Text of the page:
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Sheldon Adelson and his wife Miriam at a Trump rally in February. Photo: Jim Watson/AFP via Getty Images

Despite a tense recent phone call with President Trump — first reported by the New York Times — the most important mega-donor in the Republican Party, Sheldon Adelson, has signaled he is poised to spend big to support the president.

Behind the scenes: Last Monday morning a group of top Republican Party donors gathered at the Four Seasons resort in Jackson Hole, Wyo., for a Trump campaign fundraiser.

The donors gathered in a hotel ballroom, set up like a Silicon Valley retreat, with a yogurt parfait station, according to sources in the room.

  • A select few of the party's biggest donors sent aides in their place — and this was the case with casino billionaire Adelson and his wife, Miriam.
  • Adelson's top adviser Andy Abboud entered the room late, toward the end of the meeting. He raised his hand for a question, and they gave him the mic, according to two sources who were there.
  • "I just want to say that I just spoke to the Adelsons," Abboud announced to the room. "They are 110% behind the president. And that's going to become apparent shortly."

Why it matters: The Adelsons have the biggest checkbooks in Republican politics. They spend tens of millions of dollars each cycle, and the recent New York Times story — which reported that in a recent phone call Trump "upbraided [Adelson] for not donating more to support his reelection" — made some Republican officials nervous that Trump had alienated the party's most important donor.

Go deeper

Win or lose, Trump will maintain his almighty grip over Republicans

President Trump speaks in the East Room early this morning. Photo: Carlos Barria/Reuters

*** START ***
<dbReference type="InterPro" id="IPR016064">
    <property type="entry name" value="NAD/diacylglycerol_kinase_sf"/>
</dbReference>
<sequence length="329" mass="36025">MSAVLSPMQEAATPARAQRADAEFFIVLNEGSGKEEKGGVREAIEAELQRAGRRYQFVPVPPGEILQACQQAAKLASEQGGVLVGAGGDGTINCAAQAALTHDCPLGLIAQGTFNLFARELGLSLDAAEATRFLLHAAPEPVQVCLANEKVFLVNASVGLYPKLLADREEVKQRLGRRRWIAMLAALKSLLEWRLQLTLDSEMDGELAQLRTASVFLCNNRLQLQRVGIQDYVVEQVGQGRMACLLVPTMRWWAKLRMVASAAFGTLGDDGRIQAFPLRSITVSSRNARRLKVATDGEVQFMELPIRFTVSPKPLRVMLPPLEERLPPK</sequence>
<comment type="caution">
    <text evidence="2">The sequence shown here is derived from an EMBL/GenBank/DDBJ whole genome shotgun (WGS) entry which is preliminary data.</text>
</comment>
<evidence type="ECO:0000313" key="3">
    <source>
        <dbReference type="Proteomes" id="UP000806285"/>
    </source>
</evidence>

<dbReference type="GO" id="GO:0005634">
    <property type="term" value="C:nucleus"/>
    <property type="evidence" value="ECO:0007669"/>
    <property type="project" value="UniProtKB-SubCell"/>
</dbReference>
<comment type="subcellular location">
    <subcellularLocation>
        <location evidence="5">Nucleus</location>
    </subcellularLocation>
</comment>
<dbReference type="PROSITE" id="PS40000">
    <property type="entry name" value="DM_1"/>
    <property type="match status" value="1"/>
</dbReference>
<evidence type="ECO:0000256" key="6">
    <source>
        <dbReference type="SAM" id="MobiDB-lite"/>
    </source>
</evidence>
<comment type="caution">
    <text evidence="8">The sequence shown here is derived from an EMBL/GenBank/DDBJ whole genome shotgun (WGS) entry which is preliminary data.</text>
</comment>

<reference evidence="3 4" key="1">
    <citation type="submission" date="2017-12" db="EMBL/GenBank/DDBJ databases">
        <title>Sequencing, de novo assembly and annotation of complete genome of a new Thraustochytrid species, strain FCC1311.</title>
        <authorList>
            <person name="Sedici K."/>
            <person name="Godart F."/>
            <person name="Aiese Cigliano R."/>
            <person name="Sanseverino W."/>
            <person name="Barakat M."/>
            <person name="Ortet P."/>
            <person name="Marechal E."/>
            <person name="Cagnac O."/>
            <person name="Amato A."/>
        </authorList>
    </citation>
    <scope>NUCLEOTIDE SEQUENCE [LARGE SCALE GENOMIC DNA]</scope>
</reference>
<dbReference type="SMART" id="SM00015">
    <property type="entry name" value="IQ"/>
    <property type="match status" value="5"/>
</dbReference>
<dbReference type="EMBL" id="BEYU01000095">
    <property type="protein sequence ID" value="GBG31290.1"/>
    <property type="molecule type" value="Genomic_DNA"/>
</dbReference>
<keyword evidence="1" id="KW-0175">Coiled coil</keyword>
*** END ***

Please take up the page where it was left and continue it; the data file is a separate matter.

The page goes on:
Win or lose, President Trump will emerge more powerful than ever inside the GOP, by defying expectations for himself and lifting fellow Republicans to surprise victories in the House and Senate.

Why it matters: Trump enjoyed an almost messianic hold on Republicans before the election. Now, he looks like a prophet again, against the doomsday projections for his candidacy and his party’s congressional hopes.

Collins helps contractor before pro-Susan PAC gets donation

Sen. Susan Collins during her reelection campaign. Photo: Scott Eisen/Getty Images

A PAC backing Sen. Susan Collins in her high-stakes reelection campaign received $150,000 from an entity linked to the wife of a defense contractor whose firm Collins helped land a federal contract, new public records show.

Why it matters: The executive, Martin Kao of Honolulu, leaned heavily on his political connections to boost his business, federal prosecutors say in an ongoing criminal case against him. The donation linked to Kao was veiled until last week.

How cutting GOP corporate cash could backfire

Illustration: Aïda Amer/Axios

Companies pulling back on political donations, particularly to members of Congress who voted against certifying President Biden's election win, could inadvertently push Republicans to embrace their party's rightward fringe.

Why it matters: Scores of corporate PACs have paused, scaled back or entirely abandoned their political giving programs. While designed to distance those companies from events that coincided with this month's deadly siege on the U.S. Capitol, research suggests the moves could actually empower the far-right.